Not something that you see everyday as a bonsai, but if you have a little patience, you can make a really nice tree with them.  The tiny oranges that they make are just the right size to be in scale with a medium size tree.  The fruit peels land segments easily, like a mandrin orange, but it is very sour, more like a lemon.


I got this camellia form the Mobile Botanical Gardens plant sale several years ago and have been slowly working it into a bonsai.  This is a pretty unique variety, "Curly Egao", in that it is a contorted cultivar.  Being contorted, it lends itself well to bonsai as branches already grow with lots of movement in them and they naturally droop, not so much that you could say that it is weeping, but they are not as upright as others.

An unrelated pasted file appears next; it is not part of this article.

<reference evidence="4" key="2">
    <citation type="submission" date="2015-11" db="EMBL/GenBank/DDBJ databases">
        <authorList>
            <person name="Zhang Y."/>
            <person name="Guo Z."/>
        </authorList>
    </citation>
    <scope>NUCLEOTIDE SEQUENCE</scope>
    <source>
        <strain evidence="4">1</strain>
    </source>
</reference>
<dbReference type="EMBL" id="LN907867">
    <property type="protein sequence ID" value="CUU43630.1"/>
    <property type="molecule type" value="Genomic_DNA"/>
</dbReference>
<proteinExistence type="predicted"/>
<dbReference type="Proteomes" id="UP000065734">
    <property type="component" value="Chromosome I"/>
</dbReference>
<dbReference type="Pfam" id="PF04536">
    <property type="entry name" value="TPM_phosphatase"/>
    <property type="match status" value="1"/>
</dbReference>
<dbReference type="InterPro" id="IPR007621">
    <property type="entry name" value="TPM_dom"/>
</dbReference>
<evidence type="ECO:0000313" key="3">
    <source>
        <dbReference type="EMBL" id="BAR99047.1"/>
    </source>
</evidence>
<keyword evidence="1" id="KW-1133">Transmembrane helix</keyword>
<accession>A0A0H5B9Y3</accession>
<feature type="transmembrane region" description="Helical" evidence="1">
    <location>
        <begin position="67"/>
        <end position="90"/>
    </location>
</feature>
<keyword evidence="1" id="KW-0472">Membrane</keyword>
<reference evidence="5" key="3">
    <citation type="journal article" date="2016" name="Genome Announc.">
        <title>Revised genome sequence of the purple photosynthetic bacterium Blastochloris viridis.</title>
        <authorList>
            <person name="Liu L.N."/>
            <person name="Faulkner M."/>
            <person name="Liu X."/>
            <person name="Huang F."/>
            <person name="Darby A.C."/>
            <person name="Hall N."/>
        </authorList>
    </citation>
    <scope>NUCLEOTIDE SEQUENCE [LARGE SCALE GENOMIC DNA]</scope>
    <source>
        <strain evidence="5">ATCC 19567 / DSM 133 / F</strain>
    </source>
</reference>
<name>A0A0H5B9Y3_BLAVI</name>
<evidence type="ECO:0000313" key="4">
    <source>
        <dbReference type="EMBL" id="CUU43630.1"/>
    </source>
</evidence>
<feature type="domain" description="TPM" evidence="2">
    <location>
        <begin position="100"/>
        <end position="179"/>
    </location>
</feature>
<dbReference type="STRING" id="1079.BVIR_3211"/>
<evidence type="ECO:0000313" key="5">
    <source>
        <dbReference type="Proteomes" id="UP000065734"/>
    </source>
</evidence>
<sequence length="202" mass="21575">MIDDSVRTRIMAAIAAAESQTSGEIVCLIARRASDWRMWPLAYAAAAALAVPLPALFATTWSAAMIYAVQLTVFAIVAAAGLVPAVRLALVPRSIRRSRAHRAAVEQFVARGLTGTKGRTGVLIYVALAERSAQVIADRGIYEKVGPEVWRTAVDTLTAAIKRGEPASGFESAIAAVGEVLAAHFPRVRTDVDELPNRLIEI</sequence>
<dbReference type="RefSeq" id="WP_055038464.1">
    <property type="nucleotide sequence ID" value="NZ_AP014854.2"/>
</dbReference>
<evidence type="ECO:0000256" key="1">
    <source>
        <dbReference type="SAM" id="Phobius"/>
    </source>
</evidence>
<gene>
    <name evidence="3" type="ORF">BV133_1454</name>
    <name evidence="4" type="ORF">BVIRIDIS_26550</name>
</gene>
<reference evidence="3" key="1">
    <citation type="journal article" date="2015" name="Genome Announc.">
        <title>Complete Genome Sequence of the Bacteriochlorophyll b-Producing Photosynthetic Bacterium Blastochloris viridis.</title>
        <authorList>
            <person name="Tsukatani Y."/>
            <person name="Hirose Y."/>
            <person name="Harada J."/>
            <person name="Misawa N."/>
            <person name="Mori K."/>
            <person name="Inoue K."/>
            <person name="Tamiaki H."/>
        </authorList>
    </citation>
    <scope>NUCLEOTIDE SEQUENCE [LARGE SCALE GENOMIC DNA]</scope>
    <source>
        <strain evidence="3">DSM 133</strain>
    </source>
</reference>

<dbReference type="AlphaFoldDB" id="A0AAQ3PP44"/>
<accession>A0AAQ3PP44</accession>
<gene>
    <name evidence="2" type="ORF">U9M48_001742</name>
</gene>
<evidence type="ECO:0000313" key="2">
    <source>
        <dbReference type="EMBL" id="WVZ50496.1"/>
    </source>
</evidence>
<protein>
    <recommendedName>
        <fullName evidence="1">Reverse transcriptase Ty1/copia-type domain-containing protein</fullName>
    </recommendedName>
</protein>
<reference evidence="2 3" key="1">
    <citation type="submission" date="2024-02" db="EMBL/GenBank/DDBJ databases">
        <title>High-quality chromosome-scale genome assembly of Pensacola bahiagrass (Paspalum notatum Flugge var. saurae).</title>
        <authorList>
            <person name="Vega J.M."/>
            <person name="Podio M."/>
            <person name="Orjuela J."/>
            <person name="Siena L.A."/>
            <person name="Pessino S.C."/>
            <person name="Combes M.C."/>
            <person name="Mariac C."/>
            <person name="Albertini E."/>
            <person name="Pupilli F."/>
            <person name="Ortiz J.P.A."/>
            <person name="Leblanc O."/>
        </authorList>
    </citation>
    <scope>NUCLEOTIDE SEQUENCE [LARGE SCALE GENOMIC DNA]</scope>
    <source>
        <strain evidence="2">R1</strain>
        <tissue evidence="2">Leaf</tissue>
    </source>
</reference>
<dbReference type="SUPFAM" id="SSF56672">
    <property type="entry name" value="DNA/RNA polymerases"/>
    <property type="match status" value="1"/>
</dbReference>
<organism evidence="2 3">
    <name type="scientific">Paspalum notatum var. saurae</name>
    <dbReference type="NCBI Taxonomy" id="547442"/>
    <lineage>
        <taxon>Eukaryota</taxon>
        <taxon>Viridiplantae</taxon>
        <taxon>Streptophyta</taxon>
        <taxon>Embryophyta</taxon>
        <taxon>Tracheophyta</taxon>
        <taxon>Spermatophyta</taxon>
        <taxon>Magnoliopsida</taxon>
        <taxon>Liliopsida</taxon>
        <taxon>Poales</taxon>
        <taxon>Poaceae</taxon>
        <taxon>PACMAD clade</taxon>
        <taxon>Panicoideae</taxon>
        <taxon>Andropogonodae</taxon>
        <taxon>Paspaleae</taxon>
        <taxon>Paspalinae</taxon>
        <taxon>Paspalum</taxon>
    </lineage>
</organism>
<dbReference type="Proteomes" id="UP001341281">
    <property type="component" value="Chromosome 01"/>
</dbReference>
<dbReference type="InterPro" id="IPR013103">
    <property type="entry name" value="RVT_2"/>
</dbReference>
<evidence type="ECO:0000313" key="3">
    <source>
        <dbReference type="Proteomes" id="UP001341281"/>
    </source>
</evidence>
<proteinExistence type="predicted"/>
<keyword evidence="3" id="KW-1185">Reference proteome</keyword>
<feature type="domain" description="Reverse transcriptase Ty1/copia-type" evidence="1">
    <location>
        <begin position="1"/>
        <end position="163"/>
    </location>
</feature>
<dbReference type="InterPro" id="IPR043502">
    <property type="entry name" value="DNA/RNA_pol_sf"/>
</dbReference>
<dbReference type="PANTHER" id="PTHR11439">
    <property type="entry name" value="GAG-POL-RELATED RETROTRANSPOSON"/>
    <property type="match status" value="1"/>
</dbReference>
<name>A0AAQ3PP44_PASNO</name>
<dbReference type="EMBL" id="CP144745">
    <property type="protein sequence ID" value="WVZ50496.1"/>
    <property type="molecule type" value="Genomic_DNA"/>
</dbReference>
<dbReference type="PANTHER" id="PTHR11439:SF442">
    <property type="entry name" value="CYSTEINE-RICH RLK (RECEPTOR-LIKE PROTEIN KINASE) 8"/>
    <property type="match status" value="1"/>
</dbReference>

After the storms finished rolling through the Heart of Dixie today, I managed to squeeze a little tree time in. I decided to work on a Poncirus trifoliata "contorta", aka, the Flying Dragon, that I have been growing for several years. With a name like that, who wouldn't want one? It was grown from seed by my dad from the fruit of a tree that he has. It is interesting in that when growing from seed, about 60% percent of the seedlings are not contorted and the rest are. Working on these is not fun, the thorns are brutal! Wiring is painful and difficult. I mostly use clip and grow and guy wires.


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